Dan Caesar of the St. Louis Post-Dispatch says the Cardinals have mostly put the kybosh on late afternoon games at Busch Stadium this season.

Dan says a local sports radio host is recovering after undergoing heart bypass surgery.

West

Jay Posner at the San Diego Union-Tribune writes that the new Fox Sports San Diego is set to launch next month.

Jay writes the San Diego Padres stand to double their rights fees from Fox as compared to Cox a year ago.

John Maffei at the North County Times says the official announcement between Fox Sports San Diego carrying the Padres is due any time now.

At the Ventura County Star, Jim Carlisle says NBC and the NHL have become very good partners.

Jim feels ESPN should not have jettisoned Ron Jaworski from Monday Night Football.

Sam Farmer of the Los Angeles Times notes that ESPN college football analyst Ed Cunningham is up for a Best Documentary Oscar.

Bill Shakin of the Times says Frank McCourt’s legal problems are holding up Fox’s announcement with the Padres.

Tom Hoffarth from the Los Angeles Daily News recaps a lecture from three noted network broadcasters discussing TV coverage of the Olympics.

And that’s going to conclude the megalinks for today.

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Advice For Jenny Dell, The Globe’s Disrespect of Bob Ryan, and More…

Catching up on the world of Sports Media this morning. (For stories on the Celtics loss to Chicago, head to celticslinks.com.)

Sideline coaching for Dell – Chad Finn has Tina Cervasio offering some advice for new NESN Red Sox reporter Jenny Dell.

Chat sports and media at 2:30 p.m. – Chad will be doing his weekly chat at 2:30 this afternoon.

Media Roundup: Bob Ryan, The One Of A Kind Boston Sports Media Icon – My SB Nation Boston media column has a look at how Bob Ryan is more respected nationally, but for some reason the Globe views Dan Shaughnessy as their “star” columnist.

Here are a few of the national items in the world of sports media this week:

New MNF Commentator Team – This week ESPN announced that Ron Jaworski would no longer be part of the Monday Night Football broadcast team, but had signed a new multi-year deal with the network for an “expanded multi platform NFL analyst role.” Finn touched on this in his column this morning and earlier this week.

Turner Sports, CBS Sports and the NCAA Unveil NCAA MARCH MADNESS LIVE for the 2012 NCAA Division I Men’s Basketball Championships – Did you enjoy watching the NCAA Tournament online from your office for free in the past? Well, now that you’re sucked in, you’ve got to pay $3.99 for it this year.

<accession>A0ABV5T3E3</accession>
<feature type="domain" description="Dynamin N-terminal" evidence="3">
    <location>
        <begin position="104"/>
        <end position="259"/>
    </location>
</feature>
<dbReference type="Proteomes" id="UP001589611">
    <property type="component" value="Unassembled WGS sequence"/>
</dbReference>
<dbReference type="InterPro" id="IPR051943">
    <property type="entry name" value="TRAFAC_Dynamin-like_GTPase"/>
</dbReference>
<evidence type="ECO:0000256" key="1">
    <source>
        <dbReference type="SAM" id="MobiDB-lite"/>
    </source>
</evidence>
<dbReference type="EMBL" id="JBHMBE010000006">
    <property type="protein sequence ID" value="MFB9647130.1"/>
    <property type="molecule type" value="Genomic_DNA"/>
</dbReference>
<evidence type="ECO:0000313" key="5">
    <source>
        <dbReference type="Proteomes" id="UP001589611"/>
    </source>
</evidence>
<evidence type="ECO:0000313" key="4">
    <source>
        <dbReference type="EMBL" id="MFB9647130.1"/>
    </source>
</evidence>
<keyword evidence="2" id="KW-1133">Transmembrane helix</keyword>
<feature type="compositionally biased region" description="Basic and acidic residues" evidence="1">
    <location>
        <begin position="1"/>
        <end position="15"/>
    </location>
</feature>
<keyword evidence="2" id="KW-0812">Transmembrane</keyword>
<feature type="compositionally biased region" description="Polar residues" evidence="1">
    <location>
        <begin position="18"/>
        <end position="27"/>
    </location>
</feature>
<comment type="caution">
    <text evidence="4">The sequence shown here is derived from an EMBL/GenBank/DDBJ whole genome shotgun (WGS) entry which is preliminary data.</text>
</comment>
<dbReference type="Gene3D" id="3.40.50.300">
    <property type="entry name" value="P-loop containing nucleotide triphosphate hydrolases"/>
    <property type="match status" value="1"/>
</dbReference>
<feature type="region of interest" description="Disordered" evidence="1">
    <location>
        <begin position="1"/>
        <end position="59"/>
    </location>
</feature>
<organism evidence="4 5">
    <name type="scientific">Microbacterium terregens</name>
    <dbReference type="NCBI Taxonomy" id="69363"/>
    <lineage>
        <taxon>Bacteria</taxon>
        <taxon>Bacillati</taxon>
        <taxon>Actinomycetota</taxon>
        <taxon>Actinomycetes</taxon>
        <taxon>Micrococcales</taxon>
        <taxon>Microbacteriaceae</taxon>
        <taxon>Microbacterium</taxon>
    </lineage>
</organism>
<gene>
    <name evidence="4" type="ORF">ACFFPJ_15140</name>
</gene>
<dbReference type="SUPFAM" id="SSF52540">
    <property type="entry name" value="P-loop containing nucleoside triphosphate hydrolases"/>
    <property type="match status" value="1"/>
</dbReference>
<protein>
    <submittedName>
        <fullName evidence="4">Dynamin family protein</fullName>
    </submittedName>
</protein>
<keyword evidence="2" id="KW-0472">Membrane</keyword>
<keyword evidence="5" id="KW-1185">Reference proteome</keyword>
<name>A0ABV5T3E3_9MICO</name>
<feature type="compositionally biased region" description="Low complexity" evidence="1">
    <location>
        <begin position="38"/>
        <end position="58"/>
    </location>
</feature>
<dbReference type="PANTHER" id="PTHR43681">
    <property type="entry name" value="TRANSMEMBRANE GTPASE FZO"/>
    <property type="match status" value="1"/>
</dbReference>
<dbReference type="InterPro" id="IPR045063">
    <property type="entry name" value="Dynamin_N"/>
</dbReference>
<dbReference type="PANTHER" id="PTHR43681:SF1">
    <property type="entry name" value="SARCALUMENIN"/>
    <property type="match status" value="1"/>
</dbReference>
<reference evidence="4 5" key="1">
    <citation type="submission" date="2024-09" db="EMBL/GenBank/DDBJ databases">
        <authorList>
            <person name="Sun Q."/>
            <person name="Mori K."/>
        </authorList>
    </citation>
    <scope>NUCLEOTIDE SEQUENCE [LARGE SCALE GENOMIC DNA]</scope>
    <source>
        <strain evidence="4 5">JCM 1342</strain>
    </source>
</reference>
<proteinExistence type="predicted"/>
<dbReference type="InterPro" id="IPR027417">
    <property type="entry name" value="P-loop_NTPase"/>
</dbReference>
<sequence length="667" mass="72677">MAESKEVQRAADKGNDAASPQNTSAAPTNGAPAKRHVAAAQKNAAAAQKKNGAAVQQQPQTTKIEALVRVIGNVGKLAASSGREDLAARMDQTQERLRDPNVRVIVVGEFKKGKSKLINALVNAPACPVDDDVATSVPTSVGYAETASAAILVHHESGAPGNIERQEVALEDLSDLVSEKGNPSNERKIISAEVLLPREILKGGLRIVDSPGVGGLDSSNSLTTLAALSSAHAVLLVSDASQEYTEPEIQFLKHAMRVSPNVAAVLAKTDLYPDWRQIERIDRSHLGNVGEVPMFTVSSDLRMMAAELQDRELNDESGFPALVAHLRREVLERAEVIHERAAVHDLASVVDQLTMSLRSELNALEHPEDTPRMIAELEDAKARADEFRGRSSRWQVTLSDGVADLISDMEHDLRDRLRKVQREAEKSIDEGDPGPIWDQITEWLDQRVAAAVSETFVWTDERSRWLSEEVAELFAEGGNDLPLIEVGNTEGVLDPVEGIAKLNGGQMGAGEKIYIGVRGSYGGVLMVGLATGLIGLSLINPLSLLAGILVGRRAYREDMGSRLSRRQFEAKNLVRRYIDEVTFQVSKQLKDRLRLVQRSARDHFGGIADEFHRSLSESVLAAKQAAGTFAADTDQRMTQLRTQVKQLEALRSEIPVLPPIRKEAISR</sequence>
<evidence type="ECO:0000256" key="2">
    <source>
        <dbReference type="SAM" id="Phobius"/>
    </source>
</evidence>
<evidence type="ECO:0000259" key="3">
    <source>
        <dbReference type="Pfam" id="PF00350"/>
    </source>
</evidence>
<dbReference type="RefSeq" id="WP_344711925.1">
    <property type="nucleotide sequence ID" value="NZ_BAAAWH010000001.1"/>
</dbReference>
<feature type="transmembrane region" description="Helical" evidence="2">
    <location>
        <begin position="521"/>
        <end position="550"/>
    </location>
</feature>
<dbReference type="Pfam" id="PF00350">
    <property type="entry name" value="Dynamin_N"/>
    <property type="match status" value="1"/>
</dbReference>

MLB ON FOX Lights The Night in 2012 – FOX announced their Saturday national broadcast schedule for this season, which is heavy on night games. The Red Sox are on the schedule the maximum of nine games.

Who will be the #1 Pick? NFL Network & NFL.com’s 2012 Scouting Combine Coverage – NFL Network announced their scouting combine coverage for the week.

From NESN yesterday afternoon:

NESN has produced a unique, behind-the-scenes special that follows Boston College hockey player Tommy Cross, chronicling his day on Monday, February 13th leading up to the Beanpot Championship at TD Garden. “Beanpot All-Access: Game Day” will debut on Saturday, February 18th at 10:30pm.   NESN’s camera crew was given unrestricted access to the Eagles’ senior captain and the rest of the team on game day, and the result is this compelling look at the life of an elite student-athlete.

NESN will also carry Tim Wakefield’s retirement announcement this afternoon at 5:00pm.

Bruins Come Through in Shootout, Celtics Lose To Lowly Pistons

The Bruins blew a 3-1 third period lead, but survived overtime, and got a goal from Tyler Seguin in the shootout to beat the Canadiens 4-3 in Montreal last night.

The Celtics, meanwhile, got a big game from Rajon Rondo, but didn’t get Ray Allen and Paul Pierce involved in the game hardly at all, and dropped a home game to the lowly Detroit Pistons, 98-88.

Point taken by Bruins – Kevin Paul Dupont says that the Bruins will take this one as they began a six-game road trip.

Bruins’ Victory Proves Costly As Rich Peverley Suffers Knee Injury, Zdeno Chara Takes Puck to Face – Douglas Flynn says that the Bruins paid a price for this one.

Will Brad Marchand be suspended again, and will Rich Peverley miss time? – DJ Bean notes that a possible suspension for Marchand could make this win even costlier.

B’s may be finding their focus – Joe Haggerty thinks that the Bruins might be getting their act together.

Fans cheer Zdeno Chara injury – The Herald notebook has the Montreal fans cheering loudly when the Bruins captain took a puck off the chin. The Globe notebook from Kevin Paul Dupont has Johnny Boychuk happy to have found a home.

C’s lost at home – Steve Bulpett has the Celtics unable to take advantage of a favorable home-heavy schedule to being the season and will now spend much of the rest of the season on the road. Chris Forsberg says that there have already been a lot of squandered opportunities for this team. Paul Flannery says that an uncertain road awaits the Celtics.